Death is universal. Death is inevitable. But most importantly, death is unique. You will be surprised to find out how death means different things in different cultures. This differences impact on the way the world grieves the death of loved ones. In today’s world, where cultures are overlapping each other in myriad ways, understanding of not only life, but also death, becomes crucial. Perhaps, this understanding is highly important also because a lot of people suffer from existential crisis and post traumatic stress disorder in today’s age – and grasping the crux of death might help them cope with their anxiety and loss. So, without much ado, let us see what death in different cultures mean to different people.
In Korea, death is colorful
While a lot of countries around the world tend to grieve death by wearing darker shades like black and pale shades like white, in Korea, things happen a little differently.
When a family member dies in Korea, their ashes are refined and used to create colorful beads. No one wears those beads, of course. But, it is a Korean tradition to place these beads on display inside the house.
Perhaps, death is not such a dark event in Korea. Turning a grim occasion into something beautiful and colorful is probably a tribute to the beautiful life spent on Earth by the one who passed away.
In a way, death in Korea is less likely to be remembered as a dark phase in life. Or maybe, there is a belief that even as something dies, it breathes life into something more beautiful before going away.
In Sudan, death is a happy event
In the Kenga region of Sudan, people celebrate death. They do not mourn a lot about the one they lost. Death is a celebration in this region of the world, where the living dressed up like the one they lost and dance along the streets. The Sudanese name this tradition ‘Dodi’.
The dance involves various instruments such as drums, rattles and flutes – with people moving their feet in swift, energetic movements. Both sexes participate equally in the dance.
Maybe in Kenga, Sudan, death is not something to mourn. If one thinks about it, the happiness makes some sense. The dead are finally free from pain, suffering and grief. The dead will be reborn somewhere else and start a new life. It is this belief that gives rise to celebration.
And Kenga isn’t the only region where death leads to dancing and celebration.
The Jamaicans celebrate the creation of life
While they have all the reason to cry and beat their heads around at the death of their loved ones, the Jamaicans actually refrain from doing that. Instead, they dance on the first night form the nine nights that precede a funeral service.
The Jamaicans celebrate the creation of life rather than the destruction of death. They dance a lot. They dance with strength. And they dance by focusing this strength on the pelvic region, to show that the power of reproduction is greater than the power of destruction.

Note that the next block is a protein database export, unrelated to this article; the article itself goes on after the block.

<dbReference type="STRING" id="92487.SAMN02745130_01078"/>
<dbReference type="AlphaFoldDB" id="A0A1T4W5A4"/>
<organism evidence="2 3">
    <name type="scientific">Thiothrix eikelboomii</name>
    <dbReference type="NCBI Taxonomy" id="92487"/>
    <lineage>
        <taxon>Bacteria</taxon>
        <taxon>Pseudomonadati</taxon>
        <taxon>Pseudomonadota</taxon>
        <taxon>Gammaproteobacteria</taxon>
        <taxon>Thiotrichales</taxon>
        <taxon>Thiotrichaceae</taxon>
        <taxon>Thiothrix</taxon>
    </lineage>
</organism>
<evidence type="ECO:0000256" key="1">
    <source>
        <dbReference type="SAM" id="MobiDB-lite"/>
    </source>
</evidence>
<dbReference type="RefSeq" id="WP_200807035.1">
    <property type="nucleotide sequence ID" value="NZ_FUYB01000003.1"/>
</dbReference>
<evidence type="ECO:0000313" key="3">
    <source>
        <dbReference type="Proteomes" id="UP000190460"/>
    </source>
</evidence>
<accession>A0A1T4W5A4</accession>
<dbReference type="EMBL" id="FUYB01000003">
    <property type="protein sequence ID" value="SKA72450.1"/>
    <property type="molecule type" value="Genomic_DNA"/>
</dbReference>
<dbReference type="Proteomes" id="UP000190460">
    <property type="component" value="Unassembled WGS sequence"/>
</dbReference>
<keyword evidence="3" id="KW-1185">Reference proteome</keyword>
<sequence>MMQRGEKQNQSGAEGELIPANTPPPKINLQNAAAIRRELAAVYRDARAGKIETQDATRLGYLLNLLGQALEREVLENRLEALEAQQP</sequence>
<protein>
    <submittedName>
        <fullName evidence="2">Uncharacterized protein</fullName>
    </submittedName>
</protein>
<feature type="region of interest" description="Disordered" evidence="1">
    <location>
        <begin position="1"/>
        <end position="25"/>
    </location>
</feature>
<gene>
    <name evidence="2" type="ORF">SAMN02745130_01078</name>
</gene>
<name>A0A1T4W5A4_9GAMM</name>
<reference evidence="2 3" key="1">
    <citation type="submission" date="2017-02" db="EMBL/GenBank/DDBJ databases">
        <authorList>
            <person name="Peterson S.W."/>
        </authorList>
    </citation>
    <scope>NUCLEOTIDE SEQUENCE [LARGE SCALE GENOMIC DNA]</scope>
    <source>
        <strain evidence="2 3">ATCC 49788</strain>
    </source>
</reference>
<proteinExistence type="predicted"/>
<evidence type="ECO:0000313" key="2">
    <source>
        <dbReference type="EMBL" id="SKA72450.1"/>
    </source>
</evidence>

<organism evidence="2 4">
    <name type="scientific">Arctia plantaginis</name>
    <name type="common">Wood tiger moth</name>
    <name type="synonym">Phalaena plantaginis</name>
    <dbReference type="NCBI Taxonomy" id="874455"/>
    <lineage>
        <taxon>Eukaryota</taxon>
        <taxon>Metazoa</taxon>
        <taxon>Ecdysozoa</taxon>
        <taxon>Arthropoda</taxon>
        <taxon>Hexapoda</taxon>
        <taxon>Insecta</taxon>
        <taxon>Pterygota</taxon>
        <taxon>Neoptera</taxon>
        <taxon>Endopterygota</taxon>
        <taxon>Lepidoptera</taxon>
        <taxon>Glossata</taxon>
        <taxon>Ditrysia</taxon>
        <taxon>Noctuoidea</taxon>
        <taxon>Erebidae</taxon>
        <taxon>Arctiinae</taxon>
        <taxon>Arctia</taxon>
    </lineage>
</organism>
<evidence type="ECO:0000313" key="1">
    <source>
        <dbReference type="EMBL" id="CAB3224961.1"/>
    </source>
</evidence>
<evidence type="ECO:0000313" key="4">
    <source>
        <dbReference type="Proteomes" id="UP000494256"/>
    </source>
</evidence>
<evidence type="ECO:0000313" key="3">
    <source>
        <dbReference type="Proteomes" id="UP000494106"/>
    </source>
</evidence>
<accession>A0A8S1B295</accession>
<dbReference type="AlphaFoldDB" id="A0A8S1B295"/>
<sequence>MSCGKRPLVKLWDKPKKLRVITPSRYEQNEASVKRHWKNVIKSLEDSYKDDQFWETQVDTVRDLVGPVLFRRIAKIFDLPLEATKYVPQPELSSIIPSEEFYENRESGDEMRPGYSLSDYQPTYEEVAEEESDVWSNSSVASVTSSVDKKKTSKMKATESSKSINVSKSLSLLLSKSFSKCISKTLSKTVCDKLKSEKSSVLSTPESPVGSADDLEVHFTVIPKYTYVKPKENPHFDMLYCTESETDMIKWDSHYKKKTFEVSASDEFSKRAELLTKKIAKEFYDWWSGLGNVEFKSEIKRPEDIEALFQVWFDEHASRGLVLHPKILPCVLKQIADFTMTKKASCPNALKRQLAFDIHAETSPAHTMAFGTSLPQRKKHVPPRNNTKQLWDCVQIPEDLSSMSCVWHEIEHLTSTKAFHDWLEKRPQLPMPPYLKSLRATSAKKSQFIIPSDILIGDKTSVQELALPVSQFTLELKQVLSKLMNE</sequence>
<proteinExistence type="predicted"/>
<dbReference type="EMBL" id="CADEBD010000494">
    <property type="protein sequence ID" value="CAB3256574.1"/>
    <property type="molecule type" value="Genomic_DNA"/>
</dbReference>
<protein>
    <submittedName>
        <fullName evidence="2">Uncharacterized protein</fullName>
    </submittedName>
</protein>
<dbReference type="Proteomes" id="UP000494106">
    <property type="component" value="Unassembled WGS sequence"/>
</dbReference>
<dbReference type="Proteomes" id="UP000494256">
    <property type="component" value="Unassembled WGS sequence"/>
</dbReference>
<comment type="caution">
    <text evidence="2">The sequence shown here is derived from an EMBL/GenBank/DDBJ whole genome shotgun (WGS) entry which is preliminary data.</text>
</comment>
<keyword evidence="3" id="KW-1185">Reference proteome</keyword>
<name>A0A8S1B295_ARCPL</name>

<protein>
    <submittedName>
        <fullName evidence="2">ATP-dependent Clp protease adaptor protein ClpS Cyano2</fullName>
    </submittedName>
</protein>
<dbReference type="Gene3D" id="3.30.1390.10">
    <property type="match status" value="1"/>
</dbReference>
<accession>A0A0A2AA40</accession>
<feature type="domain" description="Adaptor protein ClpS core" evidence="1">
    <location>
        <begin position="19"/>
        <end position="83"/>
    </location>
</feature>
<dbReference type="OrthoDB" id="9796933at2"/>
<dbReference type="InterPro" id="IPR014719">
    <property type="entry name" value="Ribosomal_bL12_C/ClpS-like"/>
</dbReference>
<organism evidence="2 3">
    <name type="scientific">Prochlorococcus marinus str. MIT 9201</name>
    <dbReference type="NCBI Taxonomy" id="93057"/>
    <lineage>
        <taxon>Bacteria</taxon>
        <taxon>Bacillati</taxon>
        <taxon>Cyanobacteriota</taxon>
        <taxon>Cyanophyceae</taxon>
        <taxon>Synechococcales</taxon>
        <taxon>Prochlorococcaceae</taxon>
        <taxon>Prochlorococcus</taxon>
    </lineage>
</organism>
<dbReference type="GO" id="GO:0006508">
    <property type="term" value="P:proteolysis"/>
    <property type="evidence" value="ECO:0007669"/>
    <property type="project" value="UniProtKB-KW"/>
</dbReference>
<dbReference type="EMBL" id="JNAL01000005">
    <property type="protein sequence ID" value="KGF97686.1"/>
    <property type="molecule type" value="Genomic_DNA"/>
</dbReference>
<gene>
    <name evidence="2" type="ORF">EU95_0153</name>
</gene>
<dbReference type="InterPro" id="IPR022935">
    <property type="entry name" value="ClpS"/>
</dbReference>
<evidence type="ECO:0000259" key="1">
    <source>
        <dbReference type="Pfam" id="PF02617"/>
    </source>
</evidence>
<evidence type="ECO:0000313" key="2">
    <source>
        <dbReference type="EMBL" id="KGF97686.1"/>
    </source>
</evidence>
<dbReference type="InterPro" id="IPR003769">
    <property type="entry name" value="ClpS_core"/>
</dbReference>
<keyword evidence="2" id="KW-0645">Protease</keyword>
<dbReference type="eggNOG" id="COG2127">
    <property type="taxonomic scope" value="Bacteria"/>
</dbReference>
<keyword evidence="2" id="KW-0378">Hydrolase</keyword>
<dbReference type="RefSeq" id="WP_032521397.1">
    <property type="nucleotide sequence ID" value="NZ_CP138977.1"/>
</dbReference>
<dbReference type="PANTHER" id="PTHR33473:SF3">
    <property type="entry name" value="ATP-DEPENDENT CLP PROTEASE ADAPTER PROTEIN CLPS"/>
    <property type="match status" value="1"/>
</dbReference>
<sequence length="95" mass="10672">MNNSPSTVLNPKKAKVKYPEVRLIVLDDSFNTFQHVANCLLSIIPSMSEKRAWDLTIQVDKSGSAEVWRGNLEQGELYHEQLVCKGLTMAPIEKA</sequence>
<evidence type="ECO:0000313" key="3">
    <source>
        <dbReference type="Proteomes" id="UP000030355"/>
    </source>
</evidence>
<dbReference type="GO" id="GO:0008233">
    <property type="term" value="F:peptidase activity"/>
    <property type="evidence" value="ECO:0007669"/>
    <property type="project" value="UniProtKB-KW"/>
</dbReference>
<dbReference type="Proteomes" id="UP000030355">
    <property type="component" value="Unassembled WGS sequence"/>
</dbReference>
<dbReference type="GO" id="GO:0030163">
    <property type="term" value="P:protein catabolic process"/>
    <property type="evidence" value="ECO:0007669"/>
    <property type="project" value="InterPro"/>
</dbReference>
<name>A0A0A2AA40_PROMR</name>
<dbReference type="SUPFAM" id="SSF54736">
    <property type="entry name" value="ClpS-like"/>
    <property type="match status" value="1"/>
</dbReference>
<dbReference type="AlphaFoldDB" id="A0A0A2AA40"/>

In Jamaica, death is a transition –from one life to another. Death is the path to progression – to something better and natural.
The Jews do not look at death as a tragedy
The Jews hold the funeral for their dead as soon as they pass away. However, funerals are not allowed to take place during religious holidays or festivities such as Sabbath. This clearly shows how death is demarcated from life.
The Jews also hold at least three mourning periods after the death of a loved one. Probably, the Jews understand that death is something which one can deal with overnight. It takes time to grieve and accept the fact that someone very close to them isn’t here anymore.
But the (quite controversial) belief of afterlife keeps the feeling of hope and comfort ignited in the hearts of the ones left behind.
The Buddhist cycle of life and death
Most Buddhists live life with the goal of a peaceful death in mind. As soon as a human is born, his journey towards enlightenment begins. Hence, in Buddhism, death is merely the road one must walk on to reach an enlightened state.
Buddhists prefer cremation over burying their dead. As the dying person gets closer to breathing his last, the Buddhists place a statue of Buddha next to him. Being closer to God, peace and tranquility is a way to die peacefully and progress onto the next journey.
The Hindus believe death is not permanent
In the most holy scripture of the Hindus – the Bhagawad Gita – death is not a sad, permanent reality, but a passing, temporary illusion. According to the Hindus, death happens when a soul decides to shed a tired, exhausted body and seeks shelter in renewed, regenerated physical form.
The Hindus mourn death – so much so that they do not even leave the dead person’s body alone until it is cremated. However, this culture seeks comfort and respite in the fact that their loved ones will take birth again to resolve the karmic debts with the living ones.
The Hindus also wash away the ashes of the dead one in the flowing river – maybe because just as a river keeps flowing, life and energy must continue to flow.
Another reason behind this is the fact that the Hindus hold the rivers of India as a sacred entity – and pouring the ashes into the lap of these rivers will ensure that the soul is purified and cleansed of its sins as well.
Death in different cultures mean different things. However, one thing stays common in all of this – death and life in almost every culture in the world are not binary opposites, but different shades of the same spectrum.
Death in different cultures might differ in the way that it is perceived. But loss, grief, parting and understanding of all of the former stays a constant element.